Angus’s Top 10 Native Plants
Yellow Gem (Anigozanthos)
A renewed interest in the new millennium in Australian plants has inevitably led to great advances in the genetic improvement of our flora. Sometimes improvements are deliberate through plant breeding techniques such as hybridization while in other cases gardeners and nursery people have simply noticed outstanding genetic variations in wild or cultivated plants that have subsequently been propagated by vegetative means. Improvements such as larger flowers, improved growth habits, colour variations in foliage or longer flowering periods are typical of the characteristics that are now available. Where a genetically distinct new plant is named it is called a cultivar, a hybrid word in itself derived from combining ‘cultivated variety’. Cultivars may be selected forms from within an existing species such as Telopea speciosissma ‘Wirrimbirra White’ or they can be hybrids between species (interspecific hybrids) eg Anigozanthos ‘Yellow Gem’ (A. pulcherrimus x A. flavidus). Such hybrids sometimes occur spontaneously in wild populations or in garden situations where species are brought together and seedlings pop up around them. In both cases observant plant people spot the hybrids and propagate them.
Giant Candles Banksia
Hairpin Banksia (B. spinulosa)
This spectacular banksias features extremely large flower heads and forms a tall shrub 4–5 metres in height if left untouched. Apparently this cultivar arose as a chance hybrid between the heath leaved banksias (B. ericifolia) and the hairpin banksias (B. spinulosa) in a Brisbane garden. This plant is quite adaptable to a range of soil types and can cope with less than perfect drainage. Low phosphorus native plant fertilizers should be used in autumn and spring for maximum flower production. The best strategy for a compact growth habit is to tip-prune it right from the beginning to obtain a great bird-attracting plant. It has proven adaptable to all but the coldest and most tropical Australian climates.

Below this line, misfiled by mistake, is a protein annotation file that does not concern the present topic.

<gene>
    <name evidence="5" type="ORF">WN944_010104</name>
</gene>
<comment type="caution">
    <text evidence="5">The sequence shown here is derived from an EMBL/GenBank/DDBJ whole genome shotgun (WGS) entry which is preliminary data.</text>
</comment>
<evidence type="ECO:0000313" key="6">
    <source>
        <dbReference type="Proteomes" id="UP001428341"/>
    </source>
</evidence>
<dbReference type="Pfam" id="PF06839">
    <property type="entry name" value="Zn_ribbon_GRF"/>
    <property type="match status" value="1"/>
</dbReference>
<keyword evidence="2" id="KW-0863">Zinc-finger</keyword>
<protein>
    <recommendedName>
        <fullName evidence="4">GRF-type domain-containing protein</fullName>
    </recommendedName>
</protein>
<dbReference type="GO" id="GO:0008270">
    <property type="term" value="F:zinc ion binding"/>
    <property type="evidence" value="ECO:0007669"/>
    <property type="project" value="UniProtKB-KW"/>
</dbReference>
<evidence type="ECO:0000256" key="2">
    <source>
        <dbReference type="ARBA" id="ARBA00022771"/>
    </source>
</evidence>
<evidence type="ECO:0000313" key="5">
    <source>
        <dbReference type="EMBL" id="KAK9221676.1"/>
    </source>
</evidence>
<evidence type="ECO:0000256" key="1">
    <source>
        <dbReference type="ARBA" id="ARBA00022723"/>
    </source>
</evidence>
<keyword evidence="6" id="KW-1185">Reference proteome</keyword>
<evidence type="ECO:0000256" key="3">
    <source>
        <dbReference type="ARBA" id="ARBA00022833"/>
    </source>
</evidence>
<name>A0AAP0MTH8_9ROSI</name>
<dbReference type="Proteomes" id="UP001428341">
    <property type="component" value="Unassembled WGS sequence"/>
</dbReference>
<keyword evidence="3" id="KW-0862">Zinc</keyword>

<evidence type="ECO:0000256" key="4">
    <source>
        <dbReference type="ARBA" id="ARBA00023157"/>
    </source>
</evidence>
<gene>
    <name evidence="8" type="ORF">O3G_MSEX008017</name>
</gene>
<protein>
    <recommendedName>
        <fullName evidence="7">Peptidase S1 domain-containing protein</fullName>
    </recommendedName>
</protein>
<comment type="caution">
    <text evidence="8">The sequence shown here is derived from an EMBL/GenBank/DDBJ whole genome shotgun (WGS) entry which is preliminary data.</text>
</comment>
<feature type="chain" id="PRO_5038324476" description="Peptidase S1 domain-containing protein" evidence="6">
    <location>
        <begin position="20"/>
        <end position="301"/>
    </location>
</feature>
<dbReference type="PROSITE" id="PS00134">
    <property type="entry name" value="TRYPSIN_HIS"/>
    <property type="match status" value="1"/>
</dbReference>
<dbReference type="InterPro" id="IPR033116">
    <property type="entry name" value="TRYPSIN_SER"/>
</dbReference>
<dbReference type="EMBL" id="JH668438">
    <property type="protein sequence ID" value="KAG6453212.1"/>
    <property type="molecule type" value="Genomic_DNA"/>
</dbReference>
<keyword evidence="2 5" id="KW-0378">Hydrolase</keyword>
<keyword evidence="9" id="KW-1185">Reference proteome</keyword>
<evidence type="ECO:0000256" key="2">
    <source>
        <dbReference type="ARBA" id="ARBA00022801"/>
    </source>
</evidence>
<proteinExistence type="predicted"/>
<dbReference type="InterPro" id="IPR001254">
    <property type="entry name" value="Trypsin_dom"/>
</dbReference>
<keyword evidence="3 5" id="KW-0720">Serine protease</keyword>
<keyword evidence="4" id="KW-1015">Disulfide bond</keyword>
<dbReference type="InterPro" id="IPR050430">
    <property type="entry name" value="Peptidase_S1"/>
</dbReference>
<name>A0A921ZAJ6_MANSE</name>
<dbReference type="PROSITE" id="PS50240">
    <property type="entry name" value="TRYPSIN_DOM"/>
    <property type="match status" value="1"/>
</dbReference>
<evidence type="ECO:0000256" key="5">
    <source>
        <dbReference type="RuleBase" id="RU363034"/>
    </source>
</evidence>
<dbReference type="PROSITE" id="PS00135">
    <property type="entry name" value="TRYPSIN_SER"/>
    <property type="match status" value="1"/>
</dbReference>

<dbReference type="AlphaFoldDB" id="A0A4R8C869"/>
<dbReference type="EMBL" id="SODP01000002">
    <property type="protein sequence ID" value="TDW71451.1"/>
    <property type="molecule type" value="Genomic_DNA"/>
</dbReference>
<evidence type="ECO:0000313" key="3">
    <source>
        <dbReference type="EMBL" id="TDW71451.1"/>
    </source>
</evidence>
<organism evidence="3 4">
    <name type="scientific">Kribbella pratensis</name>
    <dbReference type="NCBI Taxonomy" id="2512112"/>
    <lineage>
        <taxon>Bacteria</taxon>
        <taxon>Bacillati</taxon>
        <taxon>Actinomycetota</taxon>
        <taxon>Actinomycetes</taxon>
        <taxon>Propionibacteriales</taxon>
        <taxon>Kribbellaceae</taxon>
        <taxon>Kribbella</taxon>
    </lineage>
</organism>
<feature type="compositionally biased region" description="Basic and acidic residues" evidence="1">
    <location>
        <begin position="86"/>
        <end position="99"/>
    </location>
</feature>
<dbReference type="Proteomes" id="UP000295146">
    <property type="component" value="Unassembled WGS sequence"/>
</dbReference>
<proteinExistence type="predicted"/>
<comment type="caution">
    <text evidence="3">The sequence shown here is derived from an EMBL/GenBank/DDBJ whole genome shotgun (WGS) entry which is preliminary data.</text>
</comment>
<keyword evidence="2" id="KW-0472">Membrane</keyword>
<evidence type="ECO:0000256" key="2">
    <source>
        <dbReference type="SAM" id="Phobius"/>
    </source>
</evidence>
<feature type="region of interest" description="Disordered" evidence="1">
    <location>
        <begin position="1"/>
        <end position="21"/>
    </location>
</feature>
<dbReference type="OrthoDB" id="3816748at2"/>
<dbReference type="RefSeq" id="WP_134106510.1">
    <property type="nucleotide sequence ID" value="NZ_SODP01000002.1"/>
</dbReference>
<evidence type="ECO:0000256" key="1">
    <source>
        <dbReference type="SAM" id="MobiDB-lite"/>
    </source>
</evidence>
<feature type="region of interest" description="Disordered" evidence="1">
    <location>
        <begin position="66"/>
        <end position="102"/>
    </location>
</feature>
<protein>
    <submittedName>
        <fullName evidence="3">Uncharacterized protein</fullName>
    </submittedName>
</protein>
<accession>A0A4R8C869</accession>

This vibrant purple daisy has proven its worth as a ‘cottage garden’ native plant in most parts of Australia including the most of Queensland. Its non-stop flowering habit is another reason it makes my top ten. It grows as a ground covering plant that can spread to half a metre or more in width. Break’o’day arose as a chance seedling in the garden of Peg McAllister of Lilydale, Victoria. It makes a fantastic rockery or pot plant and requires plenty of sun and reasonably good drainage to reach its full potential. A light trim after the main flowering flush in spring will help to create a compact flowering plant through summer and autumn.
Kings Park Special ‘Callistemon’
Kings Park Special (Callistemon)
The vibrant, large red brushes make this a top choice in callistemon. It forms a large, upright shrub 3–4 metres tall and 2–3 metres wide, with attractive, dense foliage and bright red flower spikes that are borne right through spring and summer. This cultivar was selected at King’s Park in Perth, where it apparently arose as a chance hybrid. It is a very adaptable plant that is at home in a wide range of conditions and climates across most of Australia. For best results it should be pruned back to just behind the flowers after they have finished their main spring flush. It is also a perfect choice for a screen plant in difficult soil conditions such as heavy clays.
Little John ‘Callistemon’
The very compact habit, bluish foliage and contrasting dark red flowers are the features of ‘Little John’. It is a very dwarf shrub 0.5 metres tall by 0.5 metres wide. It apparently arose as a chance seedling at a nursery in northern New South Wales from a batch of weeping bottlebrush (C. viminalis) seedlings. ‘Little John’ is very adaptable in relation to both soil and climate, thriving in most Australian cities. It requires full sun and will stand less-than-perfect drainage. Trim back behind the flowers to stimulate an autumn flush to follow the normal spring blooming.
Albery's Red ‘Ceratopetalum gummeriferum’
This compact form of NSW Christmas bush (C. gummiferum) grows to about 5 metres if left untouched (but can be kept much more compact with pruning after flowering) and has glossy green foliage. As well as its more manageable size the outstanding feature of this cultivar is its brilliant floral display in a very bright red. It was selected by renowned horticulturist Mr Peter Albery of New South Wales. It does particularly well on sandy soils but can adapt to clay soils if they have reasonable drainage. It responds well to water and general purpose complete fertilizer through the warmer months. It likes plenty of sun and is somewhat frost-prone making it unsuitable for climates such as Canberra. It is ideal as a small feature tree to provide Christmas cut flowers.